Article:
Exhibitions

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De Young Museum   (https://deyoung.famsf.org/)

Fans of the Eighteenth Century.  Saturday, March 31, 2018 through April 28, 2019. Textile Arts Gallery, de Young Museum. Admission: Included with museum general admission.  Fans have served as accessories of fashion and utility since antiquity but reached their peak production and use in eighteenth-century Europe. Made from and embellished by precious materials such as ivory, mother-of-pearl, and silver and gold leaf, eighteenth century fans also featured designs that reflected the spirit of their times. Fans addressed current events as well as themes of broad interest, including biblical and mythological tales and romanticized domestic and pastoral vignettes. Fans of the Eighteenth Century explores this quintessential period of fan production through a selection of examples from the permanent collection.
This exhibition is presented as a complement to Casanova: The Seduction of Europe at
the Legion of Honor (February 10–May 28, 2018). 

 Claudia Schmuckli, Curator in Charge of Contemporary Art, has recently reinstalled the 20th-century galleries and included a number of works from the Textile Arts Department’s permanent collection. Like most encyclopedic museums in the West, the Fine Arts Museums of San Francisco  have grown both episodically and strategically, with directors, curators, and dedicated patrons continually expanding and re-configuring, deepening and diversifying its holdings through gifts and endowments. The impetus behind this presentation was to look across departments to explore connections between its varied collections that would suggest narrative arcs for a storyline developed from within. “Dragon Jewel”, by Artine Miller, early 20th century tapestry. This presentation is conceived in five chapters that uses these collection threads as anchors for an associative installation of art and artifacts that evokes disruption through the manifestation of different concepts including technology (from the Greek teknē) and knowledge, faith and ecstasy, displacement and destruction, time and history. In galleries G13, G14, and G17:

Bruce Conner, CHRIST CASTING OUT THE LEGION OF DEVILS, 1987; woven 2003; Cotton; tapestry weave (Jacquard woven) Logan Fry, Microchip Series 2: Poly, 1991; Wool; double weave, paired warp and weft threads (Finnweave) Olga de Amaral, Lost Image 17, 1993; Linen with acrylic paint and applied gold and silver leaf; plain weave, oblique interlacing Diane Itter, Blue Diamond, 1984; Linen; knotting (double-half hitch) Transitional weaving, ca. 1880; United States, Southwest, Navajo; Wool, cotton; tapestry weave Jessie T. Pettway, Bars and String-Pieced Columns, 1950s; Cotton plain weave; pieced and quilted Plummer T. Pettway, Roman Stripes Variation (local name: “Crazy Quilt”), ca. 1967; Cotton twill, denim, cotton-polyester blend plain weave, and synthetic knit; pieced and quilted Joe Cunningham, Quilt: Bend in the River, 2009; Cotton, bias tape; appliqué, quilting Artine Miller, Dragon Jewel Tapestry, early 20th century, allocated by the Federal Art Project

San Francisco Museum of Craft and Design (http://www.sfmcd.org)

Material Domestication. March 16 – July 14, 2019:  Museum of Craft and Design, 2569 Third Street, San Francisco, CA. Material Domestication will feature the work of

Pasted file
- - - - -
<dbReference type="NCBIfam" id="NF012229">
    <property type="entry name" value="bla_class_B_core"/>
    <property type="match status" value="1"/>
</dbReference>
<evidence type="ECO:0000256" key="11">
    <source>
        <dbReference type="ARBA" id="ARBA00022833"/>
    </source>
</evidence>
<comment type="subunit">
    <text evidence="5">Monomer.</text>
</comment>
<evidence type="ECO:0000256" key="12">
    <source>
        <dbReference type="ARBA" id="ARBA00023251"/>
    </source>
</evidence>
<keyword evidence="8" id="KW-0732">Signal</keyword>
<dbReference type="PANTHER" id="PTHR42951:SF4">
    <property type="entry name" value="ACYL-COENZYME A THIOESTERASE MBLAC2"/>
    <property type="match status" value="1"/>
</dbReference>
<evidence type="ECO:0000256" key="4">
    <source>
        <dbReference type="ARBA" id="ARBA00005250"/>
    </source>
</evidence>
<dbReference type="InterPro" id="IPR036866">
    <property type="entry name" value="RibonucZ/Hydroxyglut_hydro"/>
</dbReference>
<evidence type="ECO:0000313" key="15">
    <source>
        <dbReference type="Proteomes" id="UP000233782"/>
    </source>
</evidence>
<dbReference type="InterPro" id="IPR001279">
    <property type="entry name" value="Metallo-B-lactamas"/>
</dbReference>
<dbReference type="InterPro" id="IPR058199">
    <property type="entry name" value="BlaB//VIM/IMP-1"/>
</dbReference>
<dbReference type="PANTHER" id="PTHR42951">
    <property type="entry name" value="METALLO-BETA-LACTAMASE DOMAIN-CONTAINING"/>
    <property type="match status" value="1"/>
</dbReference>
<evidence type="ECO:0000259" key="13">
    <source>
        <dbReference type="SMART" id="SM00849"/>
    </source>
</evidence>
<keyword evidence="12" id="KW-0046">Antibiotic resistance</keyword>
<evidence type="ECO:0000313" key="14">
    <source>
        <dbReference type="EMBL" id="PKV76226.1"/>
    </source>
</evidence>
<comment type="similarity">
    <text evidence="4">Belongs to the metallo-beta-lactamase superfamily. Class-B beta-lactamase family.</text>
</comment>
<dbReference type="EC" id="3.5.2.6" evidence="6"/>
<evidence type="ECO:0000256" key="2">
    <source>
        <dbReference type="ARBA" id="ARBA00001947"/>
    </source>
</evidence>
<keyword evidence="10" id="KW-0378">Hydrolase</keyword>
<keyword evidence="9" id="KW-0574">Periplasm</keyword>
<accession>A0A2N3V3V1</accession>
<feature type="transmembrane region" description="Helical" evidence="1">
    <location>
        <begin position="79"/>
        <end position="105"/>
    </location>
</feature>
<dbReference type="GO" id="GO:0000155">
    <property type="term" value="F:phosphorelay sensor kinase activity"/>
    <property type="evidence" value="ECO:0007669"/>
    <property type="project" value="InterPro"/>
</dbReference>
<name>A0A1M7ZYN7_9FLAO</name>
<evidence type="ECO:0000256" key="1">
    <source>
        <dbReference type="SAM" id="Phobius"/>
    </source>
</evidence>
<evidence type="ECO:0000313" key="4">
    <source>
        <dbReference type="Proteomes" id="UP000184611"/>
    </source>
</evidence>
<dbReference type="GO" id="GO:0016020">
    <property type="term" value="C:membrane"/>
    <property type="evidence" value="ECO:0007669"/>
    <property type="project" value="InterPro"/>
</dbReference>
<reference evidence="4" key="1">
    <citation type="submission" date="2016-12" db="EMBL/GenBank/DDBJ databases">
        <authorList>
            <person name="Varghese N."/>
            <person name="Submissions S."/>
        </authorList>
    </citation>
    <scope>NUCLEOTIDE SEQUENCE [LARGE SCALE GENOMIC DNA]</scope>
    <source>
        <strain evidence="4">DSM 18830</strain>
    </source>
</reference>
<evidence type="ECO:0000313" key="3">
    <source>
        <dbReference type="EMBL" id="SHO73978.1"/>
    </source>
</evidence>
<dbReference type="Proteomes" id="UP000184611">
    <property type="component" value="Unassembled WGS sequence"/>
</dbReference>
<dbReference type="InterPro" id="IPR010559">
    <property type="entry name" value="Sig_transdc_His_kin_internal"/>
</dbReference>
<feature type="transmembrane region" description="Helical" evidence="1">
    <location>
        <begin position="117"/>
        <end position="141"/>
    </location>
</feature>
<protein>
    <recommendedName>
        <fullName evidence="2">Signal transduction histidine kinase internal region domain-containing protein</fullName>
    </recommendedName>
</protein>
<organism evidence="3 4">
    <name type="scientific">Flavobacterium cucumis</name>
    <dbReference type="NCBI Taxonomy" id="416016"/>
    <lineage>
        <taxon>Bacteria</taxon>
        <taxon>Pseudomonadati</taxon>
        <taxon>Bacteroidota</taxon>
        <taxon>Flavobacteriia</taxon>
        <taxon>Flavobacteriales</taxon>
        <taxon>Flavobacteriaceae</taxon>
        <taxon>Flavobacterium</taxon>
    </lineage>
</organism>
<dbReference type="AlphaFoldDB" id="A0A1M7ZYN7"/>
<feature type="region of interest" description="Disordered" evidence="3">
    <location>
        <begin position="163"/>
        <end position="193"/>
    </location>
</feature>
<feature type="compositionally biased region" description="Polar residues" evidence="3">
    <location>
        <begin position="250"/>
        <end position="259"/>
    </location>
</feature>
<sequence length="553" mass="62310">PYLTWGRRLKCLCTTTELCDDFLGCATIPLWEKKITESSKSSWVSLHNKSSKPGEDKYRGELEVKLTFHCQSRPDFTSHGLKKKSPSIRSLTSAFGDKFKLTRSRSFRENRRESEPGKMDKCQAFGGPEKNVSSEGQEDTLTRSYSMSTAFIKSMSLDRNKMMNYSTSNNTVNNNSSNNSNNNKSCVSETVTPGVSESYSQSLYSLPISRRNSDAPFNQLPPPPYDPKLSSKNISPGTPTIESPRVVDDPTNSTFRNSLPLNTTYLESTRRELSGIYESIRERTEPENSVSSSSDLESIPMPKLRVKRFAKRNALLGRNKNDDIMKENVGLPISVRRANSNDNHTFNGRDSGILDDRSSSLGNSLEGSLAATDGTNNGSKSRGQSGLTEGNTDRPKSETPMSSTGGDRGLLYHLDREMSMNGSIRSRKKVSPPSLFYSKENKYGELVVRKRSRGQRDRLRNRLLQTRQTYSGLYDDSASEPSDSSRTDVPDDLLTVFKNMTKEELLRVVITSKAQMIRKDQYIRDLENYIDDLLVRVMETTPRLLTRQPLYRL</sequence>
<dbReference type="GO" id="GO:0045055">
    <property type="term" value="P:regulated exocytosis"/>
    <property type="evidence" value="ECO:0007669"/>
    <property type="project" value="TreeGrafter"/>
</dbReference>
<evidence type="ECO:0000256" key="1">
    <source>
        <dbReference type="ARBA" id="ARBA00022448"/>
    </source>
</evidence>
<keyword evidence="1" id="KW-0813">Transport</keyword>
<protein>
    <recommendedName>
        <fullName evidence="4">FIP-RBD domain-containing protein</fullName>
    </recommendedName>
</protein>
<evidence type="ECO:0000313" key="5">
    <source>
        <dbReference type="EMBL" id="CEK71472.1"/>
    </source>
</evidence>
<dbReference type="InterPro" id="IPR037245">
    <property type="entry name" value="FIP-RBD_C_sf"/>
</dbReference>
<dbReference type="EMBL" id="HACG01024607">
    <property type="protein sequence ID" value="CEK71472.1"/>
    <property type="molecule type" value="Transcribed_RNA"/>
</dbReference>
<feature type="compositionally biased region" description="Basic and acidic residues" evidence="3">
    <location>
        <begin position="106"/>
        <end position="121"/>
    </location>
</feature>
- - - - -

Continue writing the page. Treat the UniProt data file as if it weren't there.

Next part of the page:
six contemporary artists who utilize disparate cultural backgrounds as a framework for sculptural explorations invested in skill, material and identity. This exhibition is an investigation of materiality and technique based on slow production and repetitive making. These practices are often rooted in the notion of craft as women’s work. Typical processes include needlework, knitting, weaving and other historical fiber based techniques. Modular components are stacked, folded, knitted or woven into existence by these artists. Whether through methods of casting, dyeing, weaving or construction, the process of physical repetition is at the core of each artist’s work. They were chosen specifically as a means of expanding the conversation pertaining to the relevance of — or perhaps insignificance of — gender in contemporary craft. The purpose of Material Domestication is to be inclusive rather than exclusive. It is an attempt to dismantle the dualities of gender. Each artist achieves enormous scale through the use of physical repetition and in turn, further dispels the notions of craft and gender.

Linda Gass – And Then This Happened…December 14, 2019 – May 03, 2020.
Museum of Craft and Design, 2569 Third Street, San Francisco, CA
Bay Area multimedia artist Linda Gass creates stitched paintings and works in glass to
question the relationship between humans and their environment. Informed and inspired by her extensive research on the impact of changing waterways, sea level rise, fire, and drought in California and the American West, Gass’s work uses beauty to shed light on difficult issues. Gass paints directly onto silk using dye, adds a
backing and fills it with batting, then stitches directly onto the painted fabric. These colorful, textured pieces visually index the environmental changes of specific regions.Evoking both topographical maps and comforting quilts, Gass’s work brings to light the incongruence between the safety of individual homes, and the often devastating effect environmental manipulation has on the natural ecological processes of our collective home, California.

San Jose Museum of Quilts and Textiles (www.sjquiltmuseum.org)

International TECHstyle Art Biennial IV
San Jose Museum of Quilts and Textiles, 520 South First Street, San Jose, CA. January 20 – April 14, 2019. In 2010, the San Jose Museum of Quilts & Textiles launched its signature event, the International TECHstyle Art Biennial (ITAB). Returning now for its fourth incarnation, ITAB is a juried exhibition of work by artists merging fiber media with new information and communication technologies in their artistic processes, as a medium of artistic expression, and/or in the content of their work. Leveraging its location in Silicon Valley, ITAB serves as the premiere platform for introducing the work of artists exploring the intersection of fiber and technology to a global community.